A lot of attention in the AVT world is focused on infants and toddlers — detecting hearing loss at birth, fitting them hearing technology ASAP, and getting their families off to a running start with listening and spoken language early intervention. When all goes well, many of these children can be fully mainstreamed from preschool and have no need for further therapy. That’s the ideal. It happens for many children, but not all. What about children who are identified as toddlers, or implanted late, or have other complicating factors that lead to slower than expected speech and language progress? What happens when little kids become big kids who still need intervention?
Hearing technology can provide incredible access to sound for speech, language, cognitive, and social development. However, one of the most basic reasons people choose hearing aids, cochlear implants, or Baha devices for themselves or for their children is more essential: SAFETY. Awareness of environmental sounds for alerting and personal protection is one of the greatest benefits hearing can provide. Here’s how to keep yourself, or your loved one with hearing loss, safe.
Whether you’ve been hard of hearing all your life or are adjusting to life as a late-deafened adult, navigating the workforce with hearing loss can be a challenge. How can you manage job interviews, communication challenges on the job, and determine appropriate accommodations?
Psychologist Lev Vygotsky is credited with identifying the concept of the “Zone of Proximal Development.” This “ZPD” is the area between what a learner can do without help and what a learner can do with help — that is, it’s the zone where growth and learning really happen. Zone of Proximal Development sounds impressive, but for me, I like to think of it as the “Just Right Challenge.”
Hearing is an incredible gift, and one that people with hearing loss and their families do not take for granted. Here are some ideas for how to make your “Hearing Birthday” (the anniversary of your/your child’s CI activation or the day you/your child received HAs or Baha) special.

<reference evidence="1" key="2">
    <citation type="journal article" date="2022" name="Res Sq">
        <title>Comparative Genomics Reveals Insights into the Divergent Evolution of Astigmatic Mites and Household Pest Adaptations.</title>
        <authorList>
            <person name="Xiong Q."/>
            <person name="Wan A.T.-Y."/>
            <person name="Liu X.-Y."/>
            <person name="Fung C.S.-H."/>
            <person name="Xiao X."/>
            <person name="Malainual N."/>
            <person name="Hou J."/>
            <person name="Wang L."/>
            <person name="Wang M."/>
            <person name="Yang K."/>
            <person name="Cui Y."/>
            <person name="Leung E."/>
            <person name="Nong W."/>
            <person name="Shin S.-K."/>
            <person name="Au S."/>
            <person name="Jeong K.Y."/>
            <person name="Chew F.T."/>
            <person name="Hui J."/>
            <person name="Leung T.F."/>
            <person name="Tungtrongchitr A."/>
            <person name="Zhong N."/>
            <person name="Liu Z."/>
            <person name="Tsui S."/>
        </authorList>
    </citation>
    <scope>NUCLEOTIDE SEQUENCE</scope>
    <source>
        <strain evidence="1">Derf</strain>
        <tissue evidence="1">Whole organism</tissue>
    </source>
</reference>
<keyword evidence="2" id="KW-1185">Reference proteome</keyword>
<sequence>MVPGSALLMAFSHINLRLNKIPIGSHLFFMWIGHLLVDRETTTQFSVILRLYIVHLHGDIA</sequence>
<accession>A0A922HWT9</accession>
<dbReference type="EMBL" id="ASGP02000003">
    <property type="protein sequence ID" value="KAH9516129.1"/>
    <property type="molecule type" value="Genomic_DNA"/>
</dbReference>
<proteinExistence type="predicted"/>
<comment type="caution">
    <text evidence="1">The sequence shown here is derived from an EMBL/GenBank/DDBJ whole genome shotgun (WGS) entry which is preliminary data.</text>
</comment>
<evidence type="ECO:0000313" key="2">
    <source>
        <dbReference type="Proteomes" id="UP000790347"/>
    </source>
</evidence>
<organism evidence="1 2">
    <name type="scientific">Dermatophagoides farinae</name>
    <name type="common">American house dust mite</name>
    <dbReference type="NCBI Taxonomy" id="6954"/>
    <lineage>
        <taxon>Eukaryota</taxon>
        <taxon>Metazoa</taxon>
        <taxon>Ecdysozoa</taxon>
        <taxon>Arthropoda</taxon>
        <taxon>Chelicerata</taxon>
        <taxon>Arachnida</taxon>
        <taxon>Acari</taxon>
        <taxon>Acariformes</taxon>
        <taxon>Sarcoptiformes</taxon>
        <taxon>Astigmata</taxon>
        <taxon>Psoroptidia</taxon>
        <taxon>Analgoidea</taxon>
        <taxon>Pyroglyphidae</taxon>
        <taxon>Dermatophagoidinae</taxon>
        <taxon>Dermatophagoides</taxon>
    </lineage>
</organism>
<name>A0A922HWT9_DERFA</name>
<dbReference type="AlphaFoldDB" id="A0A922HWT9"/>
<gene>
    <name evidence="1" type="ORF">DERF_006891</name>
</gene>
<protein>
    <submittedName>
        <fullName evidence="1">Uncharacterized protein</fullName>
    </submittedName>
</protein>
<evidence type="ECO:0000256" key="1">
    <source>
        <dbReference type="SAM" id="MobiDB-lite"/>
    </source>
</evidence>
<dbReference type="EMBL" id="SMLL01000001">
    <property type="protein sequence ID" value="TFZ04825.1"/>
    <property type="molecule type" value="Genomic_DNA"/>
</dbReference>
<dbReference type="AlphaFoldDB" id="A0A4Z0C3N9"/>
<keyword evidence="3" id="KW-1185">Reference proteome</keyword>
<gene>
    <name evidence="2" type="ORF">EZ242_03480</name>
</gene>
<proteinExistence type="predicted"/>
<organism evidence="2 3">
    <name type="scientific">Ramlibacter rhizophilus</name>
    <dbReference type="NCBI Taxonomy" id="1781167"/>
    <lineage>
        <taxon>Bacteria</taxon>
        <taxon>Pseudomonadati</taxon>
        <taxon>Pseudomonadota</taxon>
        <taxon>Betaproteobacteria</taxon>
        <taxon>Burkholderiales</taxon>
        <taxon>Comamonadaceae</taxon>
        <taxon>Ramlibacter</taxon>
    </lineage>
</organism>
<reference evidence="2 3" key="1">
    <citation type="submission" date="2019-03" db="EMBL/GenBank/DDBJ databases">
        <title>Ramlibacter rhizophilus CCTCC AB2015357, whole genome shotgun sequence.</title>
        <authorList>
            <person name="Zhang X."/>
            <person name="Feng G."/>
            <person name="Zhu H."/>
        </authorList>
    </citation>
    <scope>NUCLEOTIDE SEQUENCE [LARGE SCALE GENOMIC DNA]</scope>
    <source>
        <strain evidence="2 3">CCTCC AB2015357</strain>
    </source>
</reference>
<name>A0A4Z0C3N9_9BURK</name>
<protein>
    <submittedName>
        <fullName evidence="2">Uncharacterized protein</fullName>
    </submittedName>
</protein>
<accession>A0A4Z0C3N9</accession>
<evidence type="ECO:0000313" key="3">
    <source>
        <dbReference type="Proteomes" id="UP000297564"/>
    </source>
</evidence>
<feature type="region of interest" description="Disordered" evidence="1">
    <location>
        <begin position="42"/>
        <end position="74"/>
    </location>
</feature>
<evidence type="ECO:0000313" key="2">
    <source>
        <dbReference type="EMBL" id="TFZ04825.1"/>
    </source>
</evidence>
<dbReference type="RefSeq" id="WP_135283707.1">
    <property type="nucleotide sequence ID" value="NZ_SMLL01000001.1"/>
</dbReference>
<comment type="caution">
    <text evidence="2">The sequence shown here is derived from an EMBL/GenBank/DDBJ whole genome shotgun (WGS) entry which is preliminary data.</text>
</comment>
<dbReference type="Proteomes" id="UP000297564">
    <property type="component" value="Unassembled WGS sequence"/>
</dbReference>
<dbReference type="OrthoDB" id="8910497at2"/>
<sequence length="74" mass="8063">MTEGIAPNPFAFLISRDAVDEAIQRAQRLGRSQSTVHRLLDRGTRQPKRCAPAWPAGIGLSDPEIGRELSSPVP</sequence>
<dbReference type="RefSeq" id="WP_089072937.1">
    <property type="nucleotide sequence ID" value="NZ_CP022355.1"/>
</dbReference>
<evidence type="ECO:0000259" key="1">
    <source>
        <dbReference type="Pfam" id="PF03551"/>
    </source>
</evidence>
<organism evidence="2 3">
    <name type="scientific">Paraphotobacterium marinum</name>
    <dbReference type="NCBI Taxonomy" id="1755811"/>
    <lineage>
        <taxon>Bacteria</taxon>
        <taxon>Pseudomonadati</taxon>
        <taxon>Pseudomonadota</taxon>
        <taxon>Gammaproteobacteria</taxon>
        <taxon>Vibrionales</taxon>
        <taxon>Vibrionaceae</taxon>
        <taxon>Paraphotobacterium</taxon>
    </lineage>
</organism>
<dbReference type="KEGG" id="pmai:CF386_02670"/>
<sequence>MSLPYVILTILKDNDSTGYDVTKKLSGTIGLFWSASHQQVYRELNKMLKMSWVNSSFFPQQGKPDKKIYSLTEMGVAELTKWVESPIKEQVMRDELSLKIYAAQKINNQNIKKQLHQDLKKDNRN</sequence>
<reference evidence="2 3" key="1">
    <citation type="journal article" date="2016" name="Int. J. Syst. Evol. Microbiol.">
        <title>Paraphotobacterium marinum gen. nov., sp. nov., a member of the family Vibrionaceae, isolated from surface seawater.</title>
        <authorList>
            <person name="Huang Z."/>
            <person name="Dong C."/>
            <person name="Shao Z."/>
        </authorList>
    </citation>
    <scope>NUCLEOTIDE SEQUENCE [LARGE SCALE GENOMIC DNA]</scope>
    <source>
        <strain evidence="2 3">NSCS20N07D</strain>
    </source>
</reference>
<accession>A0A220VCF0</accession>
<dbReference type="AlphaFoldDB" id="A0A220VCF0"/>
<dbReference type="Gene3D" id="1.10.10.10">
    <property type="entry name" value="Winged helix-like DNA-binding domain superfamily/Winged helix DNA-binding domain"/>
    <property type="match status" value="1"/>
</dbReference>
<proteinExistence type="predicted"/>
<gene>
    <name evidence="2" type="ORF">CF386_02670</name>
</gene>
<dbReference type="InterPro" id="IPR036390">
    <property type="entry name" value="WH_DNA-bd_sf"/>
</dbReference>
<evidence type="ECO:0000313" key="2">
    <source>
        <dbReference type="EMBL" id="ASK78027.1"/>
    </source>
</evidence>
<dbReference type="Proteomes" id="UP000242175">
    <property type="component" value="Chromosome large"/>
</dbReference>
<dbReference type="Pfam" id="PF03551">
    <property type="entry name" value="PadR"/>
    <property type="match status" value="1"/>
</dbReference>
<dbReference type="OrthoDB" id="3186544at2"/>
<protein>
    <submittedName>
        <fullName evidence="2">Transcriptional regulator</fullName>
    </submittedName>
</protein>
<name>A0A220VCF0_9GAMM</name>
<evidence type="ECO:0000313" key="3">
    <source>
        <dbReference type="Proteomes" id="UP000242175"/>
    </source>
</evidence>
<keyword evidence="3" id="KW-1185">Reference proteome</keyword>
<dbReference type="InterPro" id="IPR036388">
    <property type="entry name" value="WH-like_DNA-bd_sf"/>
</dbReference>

I’ve written before about difficult listening situations: large group presentations, meetings at work, crowded restaurants, but one that comes up most frequently for students with hearing loss is the dreaded cafeteria. The room is often an acoustic nightmare, but time spent socializing with friends on a break between classes cannot be replaced. What’s a student to do? Here are some tips to conquer the cafeteria.
“When you get a cochlear implant, all of your natural hearing is destroyed.” This used to be the common wisdom: get a cochlear implant, forgo any residual hearing (hearing that you have without the use of hearing devices). Today, however, less traumatic surgical techniques and improved electrode arrays have proven this to be untrue. What is the most current information?
When you meet someone new, one of the first questions we tend to ask is, “What do you do?” When I tell people that I teach children with hearing loss to listen and speak, it’s a real conversation starter. Here are some of my most frequently asked questions about hearing loss, hearing technology, and Auditory Verbal Therapy. What are yours?